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Foreword | Special issue | Vol. 90, No. 1, 2015, pp. 3-5
Received, 22nd September, 2014, Accepted, 22nd September, 2014, Published online, 1st January, 1970.
DOI: 10.3987/COM-14-S(K)Foreword_2
Preface to Heterocycles Issue
Honoring the 77th Birthday of Professor Isao Kuwajima

Keiji Tanino*

Department of Chemistry, Graduate School of Science, Hokkaido University, Kita 10 Nishi 8, Kita-ku, Sapporo, Hokkaido 060-0810, Japan


This issue of HETEROCYCLES is dedicated to Dr. Isao Kuwajima, the Emeritus Professor of Tokyo Institute of Technology, on the occasion of his 77th birthday. It is my tremendous honor to celebrate his "Ki-Ju" by offering this preface as an old boy of the "Kuwajima School".

Dr. Kuwajima was born in 1937 in Naoetsu of Niigata Prefecture, a small town with a long history facing the Sea of Japan. After graduating from the high school of Naoetsu, Dr. Kuwajima entered the Department of Chemistry of Tokyo Institute of Technology where he started his scientific career under the guidance of Prof. Teruaki Mukaiyama. After receiving his Ph.D. from Tokyo Institute of Technology, Dr. Kuwajima continued his research as an Assistant Professor of Mukaiyama's Lab from 1966 to 1970, during which he worked as a post-doctoral fellow for two years in the research group of Prof. E. J. Corey at Harvard University. In 1970, Dr. Kuwajima was appointed as an Associate Professor of Aoyama Gakuin University where his own independent research was initiated. He moved back to Tokyo Institute of Technology after three years and was promoted to Full Professor in 1985.

In the early days of Kuwajima's Lab, very important research projects based on the chemistry of organosilicon compounds were launched. For example, the use of chlorotrimethylsilane in Bouveault-Branc reduction, acyloin condensation, and reductive silylation of organosulfur compounds provided direct access to valuable organosilicon compounds including enol silyl ethers, acylsilanes, and silyloxy cyclopropanes. Even more important is that each of these findings opened the next doors to unique and truly useful synthetic reactions. Dr. Kuwajima expanded the utility of enol silyl ethers dramatically by introducing the activation effect of a fluoride ion, realizing substitution reactions with alkyl halides as well as aldol reactions with aldehydes under mild neutral conditions.

In the same period, Dr. Kuwajima carried out another pioneering work in the chemistry of homoenolate anion. The unique transformation of α-silyl allyl alcohols through Brook rearrangement was designed for generating homoenolate anion equivalents that reacted with electrophiles to form substituted enol silyl ethers in a highly stereoselective fashion. In addition, generation of an ester homoenolate anion was realized by the reaction of 1-alkoxy-1-silyloxycyclopropane with a suitable Lewis acid like zinc chloride. It is noted that his "ester zinc homoenolate" represents one of the very early examples of organozinc compounds possessing a reactive functional group.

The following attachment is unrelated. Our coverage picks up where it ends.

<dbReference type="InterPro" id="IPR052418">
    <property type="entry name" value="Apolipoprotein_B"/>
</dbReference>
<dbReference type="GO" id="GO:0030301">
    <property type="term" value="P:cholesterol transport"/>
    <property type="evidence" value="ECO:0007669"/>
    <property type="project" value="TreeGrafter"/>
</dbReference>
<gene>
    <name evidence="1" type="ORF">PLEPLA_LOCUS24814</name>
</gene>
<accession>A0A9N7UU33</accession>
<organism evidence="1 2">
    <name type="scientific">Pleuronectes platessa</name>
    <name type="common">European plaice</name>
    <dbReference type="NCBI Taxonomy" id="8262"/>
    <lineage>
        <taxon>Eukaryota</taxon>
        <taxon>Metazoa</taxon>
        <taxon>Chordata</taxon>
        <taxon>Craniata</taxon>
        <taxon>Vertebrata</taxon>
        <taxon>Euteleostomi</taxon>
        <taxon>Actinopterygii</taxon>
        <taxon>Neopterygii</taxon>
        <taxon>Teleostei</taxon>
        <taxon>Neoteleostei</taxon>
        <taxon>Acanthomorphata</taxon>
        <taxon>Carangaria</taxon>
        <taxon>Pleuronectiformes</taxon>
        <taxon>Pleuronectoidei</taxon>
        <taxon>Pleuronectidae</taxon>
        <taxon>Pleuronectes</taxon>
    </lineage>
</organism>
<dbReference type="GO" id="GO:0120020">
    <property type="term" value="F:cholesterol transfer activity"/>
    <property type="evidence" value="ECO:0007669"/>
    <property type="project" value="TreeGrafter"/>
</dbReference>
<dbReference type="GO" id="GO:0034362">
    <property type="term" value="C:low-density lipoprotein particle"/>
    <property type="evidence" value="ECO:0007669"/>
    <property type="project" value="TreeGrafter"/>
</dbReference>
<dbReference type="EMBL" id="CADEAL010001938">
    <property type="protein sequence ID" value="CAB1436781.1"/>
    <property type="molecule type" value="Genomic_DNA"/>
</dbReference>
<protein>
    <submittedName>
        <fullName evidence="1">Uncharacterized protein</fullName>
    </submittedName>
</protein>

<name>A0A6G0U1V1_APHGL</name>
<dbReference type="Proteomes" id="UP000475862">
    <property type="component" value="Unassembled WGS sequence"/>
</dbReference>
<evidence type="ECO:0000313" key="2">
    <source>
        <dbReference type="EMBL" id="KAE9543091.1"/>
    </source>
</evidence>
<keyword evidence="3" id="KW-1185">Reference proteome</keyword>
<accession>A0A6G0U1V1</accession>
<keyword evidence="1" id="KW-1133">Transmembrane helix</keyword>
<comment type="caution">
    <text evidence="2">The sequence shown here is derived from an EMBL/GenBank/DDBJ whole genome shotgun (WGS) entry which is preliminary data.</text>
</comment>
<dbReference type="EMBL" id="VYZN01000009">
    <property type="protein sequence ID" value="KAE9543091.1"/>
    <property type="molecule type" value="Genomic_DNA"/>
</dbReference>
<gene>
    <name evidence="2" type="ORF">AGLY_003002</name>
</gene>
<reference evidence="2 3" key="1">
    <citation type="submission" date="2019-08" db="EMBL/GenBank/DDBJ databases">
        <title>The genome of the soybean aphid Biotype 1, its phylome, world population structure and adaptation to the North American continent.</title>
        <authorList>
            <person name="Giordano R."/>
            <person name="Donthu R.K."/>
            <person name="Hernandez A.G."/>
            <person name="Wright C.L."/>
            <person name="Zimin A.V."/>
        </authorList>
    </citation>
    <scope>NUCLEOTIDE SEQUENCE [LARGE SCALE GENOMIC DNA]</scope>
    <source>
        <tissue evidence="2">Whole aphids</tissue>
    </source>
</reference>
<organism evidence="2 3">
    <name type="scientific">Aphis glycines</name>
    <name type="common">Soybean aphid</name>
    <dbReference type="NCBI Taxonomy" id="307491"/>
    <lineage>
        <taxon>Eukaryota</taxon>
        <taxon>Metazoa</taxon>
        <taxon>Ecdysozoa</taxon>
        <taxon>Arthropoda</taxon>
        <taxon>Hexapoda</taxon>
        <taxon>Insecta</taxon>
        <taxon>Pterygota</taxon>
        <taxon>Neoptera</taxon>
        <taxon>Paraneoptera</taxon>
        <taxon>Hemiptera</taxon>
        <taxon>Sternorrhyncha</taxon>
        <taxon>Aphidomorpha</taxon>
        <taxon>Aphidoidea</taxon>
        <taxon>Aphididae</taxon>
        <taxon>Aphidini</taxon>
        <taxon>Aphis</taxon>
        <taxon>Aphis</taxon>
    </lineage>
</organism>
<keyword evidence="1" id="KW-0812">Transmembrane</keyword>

Dr. Kuwajima also made significant contribution on development of highly efficient methods for constructing carbocycles with various ring sizes through the cyclization reactions of carbocation species. For example, the regio- and stereoselective [3+2] cycloaddition reaction of a vinyl sulfide derivative, the intramolecular Nicholas reaction of an acetylene dicobalt complex, and the intramolecular cyclization reaction of a dienol silyl ether were designed for the synthesis of five-, seven-, and eight-membered carbocyclic compounds, respectively. While the development of new synthetic reactions remained to be the main objective in Kuwajima's Lab, his research interest gradually shifted toward the total synthesis of natural products with an extremely complex structure.

As the professor of Tokyo Institute of Technology, Dr. Kuwajima accomplished the total synthesis of natural products involving Showdomycin, Cortisone, Taxusin, Taxol, Coriolin, and Ingenol. Because of the contribution in natural product synthesis, Dr. Kuwajima was appointed as the project leader of Grant-in-Aid for Scientific Research on Priority Areas "Exploration of Useful Methodologies and Synthesis of Complex Natural Products" from 1996 to 1999. It should be noted that each of these total synthesis was achieved on the basis of the original reactions and methodologies. Thus, the [3+2] cycloaddition reaction was utilized twice in the total synthesis of Coriolin, and the key step in the Ingenol synthesis was the intramolecular Nicholas reaction. Construction of the highly strained Taxane skeleton was realized through the intramolecular cyclization reaction of a dienol silyl ether, that led to the successful total synthesis of Taxusin and Taxol.

These outstanding achievements clearly show that the extreme originality of Kuwajima's chemistry is based on deep understanding of the molecules and an intimate knowledge of reactions. I remember that Dr. Kuwajima particularly detested his student expecting to get successful results by chance or by monotonous experiments, not by logical strategy. Indeed, his chemistry is constructed on the unique methodologies that come from his philosophy and firm conviction. He often told us about "bigaku (美学)", a Japanese word which refers to aesthetics, in chemistry. The word continues to be the most important one for me, a synthetic organic chemist who is trying to develop unique and truly useful synthetic reactions for natural product synthesis.


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